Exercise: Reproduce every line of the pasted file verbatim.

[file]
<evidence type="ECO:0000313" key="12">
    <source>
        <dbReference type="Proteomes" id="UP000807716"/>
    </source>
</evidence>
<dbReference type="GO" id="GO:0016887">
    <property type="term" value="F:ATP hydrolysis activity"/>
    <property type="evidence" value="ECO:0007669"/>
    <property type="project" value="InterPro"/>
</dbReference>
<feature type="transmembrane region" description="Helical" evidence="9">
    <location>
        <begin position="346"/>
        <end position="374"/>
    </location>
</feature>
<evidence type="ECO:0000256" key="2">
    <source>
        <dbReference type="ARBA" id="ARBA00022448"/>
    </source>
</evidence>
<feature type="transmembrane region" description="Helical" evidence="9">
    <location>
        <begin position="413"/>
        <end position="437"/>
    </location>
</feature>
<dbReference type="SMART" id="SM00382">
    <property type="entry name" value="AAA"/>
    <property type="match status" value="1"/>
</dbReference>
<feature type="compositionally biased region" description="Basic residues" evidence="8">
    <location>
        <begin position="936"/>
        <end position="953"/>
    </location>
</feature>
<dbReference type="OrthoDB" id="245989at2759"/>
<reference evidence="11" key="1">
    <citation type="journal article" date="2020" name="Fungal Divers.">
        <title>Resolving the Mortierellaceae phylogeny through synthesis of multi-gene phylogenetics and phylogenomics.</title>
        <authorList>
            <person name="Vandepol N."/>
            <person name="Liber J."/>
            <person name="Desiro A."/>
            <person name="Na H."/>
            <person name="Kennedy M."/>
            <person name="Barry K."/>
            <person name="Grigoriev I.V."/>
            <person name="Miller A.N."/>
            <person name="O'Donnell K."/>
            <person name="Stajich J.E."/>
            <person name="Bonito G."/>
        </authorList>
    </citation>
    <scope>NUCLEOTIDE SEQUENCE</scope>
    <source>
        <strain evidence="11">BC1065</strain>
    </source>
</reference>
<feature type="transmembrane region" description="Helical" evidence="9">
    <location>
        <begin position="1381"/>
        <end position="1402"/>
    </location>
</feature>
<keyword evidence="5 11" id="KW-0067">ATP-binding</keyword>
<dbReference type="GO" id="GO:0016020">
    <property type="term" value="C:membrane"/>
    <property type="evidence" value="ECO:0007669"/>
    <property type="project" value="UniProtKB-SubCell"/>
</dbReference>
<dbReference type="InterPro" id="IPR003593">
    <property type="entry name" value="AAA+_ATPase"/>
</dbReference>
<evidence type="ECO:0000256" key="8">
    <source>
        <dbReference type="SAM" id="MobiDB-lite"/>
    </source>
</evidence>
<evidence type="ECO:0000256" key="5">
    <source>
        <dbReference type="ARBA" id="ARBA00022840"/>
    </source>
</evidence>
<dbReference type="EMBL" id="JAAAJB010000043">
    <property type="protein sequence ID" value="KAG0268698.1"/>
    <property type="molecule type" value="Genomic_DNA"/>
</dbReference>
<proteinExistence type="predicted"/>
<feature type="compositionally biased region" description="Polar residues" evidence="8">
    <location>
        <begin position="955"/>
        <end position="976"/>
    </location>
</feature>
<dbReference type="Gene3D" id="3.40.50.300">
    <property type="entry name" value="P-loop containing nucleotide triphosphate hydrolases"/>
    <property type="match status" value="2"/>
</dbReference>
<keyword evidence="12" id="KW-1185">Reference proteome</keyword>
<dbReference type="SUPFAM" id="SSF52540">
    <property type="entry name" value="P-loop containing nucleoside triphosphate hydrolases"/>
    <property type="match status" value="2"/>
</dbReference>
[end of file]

<evidence type="ECO:0000313" key="12">
    <source>
        <dbReference type="Proteomes" id="UP000807716"/>
    </source>
</evidence>
<dbReference type="GO" id="GO:0016887">
    <property type="term" value="F:ATP hydrolysis activity"/>
    <property type="evidence" value="ECO:0007669"/>
    <property type="project" value="InterPro"/>
</dbReference>
<feature type="transmembrane region" description="Helical" evidence="9">
    <location>
        <begin position="346"/>
        <end position="374"/>
    </location>
</feature>
<evidence type="ECO:0000256" key="2">
    <source>
        <dbReference type="ARBA" id="ARBA00022448"/>
    </source>
</evidence>
<feature type="transmembrane region" description="Helical" evidence="9">
    <location>
        <begin position="413"/>
        <end position="437"/>
    </location>
</feature>
<dbReference type="SMART" id="SM00382">
    <property type="entry name" value="AAA"/>
    <property type="match status" value="1"/>
</dbReference>
<feature type="compositionally biased region" description="Basic residues" evidence="8">
    <location>
        <begin position="936"/>
        <end position="953"/>
    </location>
</feature>
<dbReference type="OrthoDB" id="245989at2759"/>
<reference evidence="11" key="1">
    <citation type="journal article" date="2020" name="Fungal Divers.">
        <title>Resolving the Mortierellaceae phylogeny through synthesis of multi-gene phylogenetics and phylogenomics.</title>
        <authorList>
            <person name="Vandepol N."/>
            <person name="Liber J."/>
            <person name="Desiro A."/>
            <person name="Na H."/>
            <person name="Kennedy M."/>
            <person name="Barry K."/>
            <person name="Grigoriev I.V."/>
            <person name="Miller A.N."/>
            <person name="O'Donnell K."/>
            <person name="Stajich J.E."/>
            <person name="Bonito G."/>
        </authorList>
    </citation>
    <scope>NUCLEOTIDE SEQUENCE</scope>
    <source>
        <strain evidence="11">BC1065</strain>
    </source>
</reference>
<feature type="transmembrane region" description="Helical" evidence="9">
    <location>
        <begin position="1381"/>
        <end position="1402"/>
    </location>
</feature>
<keyword evidence="5 11" id="KW-0067">ATP-binding</keyword>
<dbReference type="GO" id="GO:0016020">
    <property type="term" value="C:membrane"/>
    <property type="evidence" value="ECO:0007669"/>
    <property type="project" value="UniProtKB-SubCell"/>
</dbReference>
<dbReference type="InterPro" id="IPR003593">
    <property type="entry name" value="AAA+_ATPase"/>
</dbReference>
<evidence type="ECO:0000256" key="8">
    <source>
        <dbReference type="SAM" id="MobiDB-lite"/>
    </source>
</evidence>
<evidence type="ECO:0000256" key="5">
    <source>
        <dbReference type="ARBA" id="ARBA00022840"/>
    </source>
</evidence>
<dbReference type="EMBL" id="JAAAJB010000043">
    <property type="protein sequence ID" value="KAG0268698.1"/>
    <property type="molecule type" value="Genomic_DNA"/>
</dbReference>
<proteinExistence type="predicted"/>
<feature type="compositionally biased region" description="Polar residues" evidence="8">
    <location>
        <begin position="955"/>
        <end position="976"/>
    </location>
</feature>
<dbReference type="Gene3D" id="3.40.50.300">
    <property type="entry name" value="P-loop containing nucleotide triphosphate hydrolases"/>
    <property type="match status" value="2"/>
</dbReference>
<keyword evidence="12" id="KW-1185">Reference proteome</keyword>
<dbReference type="SUPFAM" id="SSF52540">
    <property type="entry name" value="P-loop containing nucleoside triphosphate hydrolases"/>
    <property type="match status" value="2"/>
</dbReference>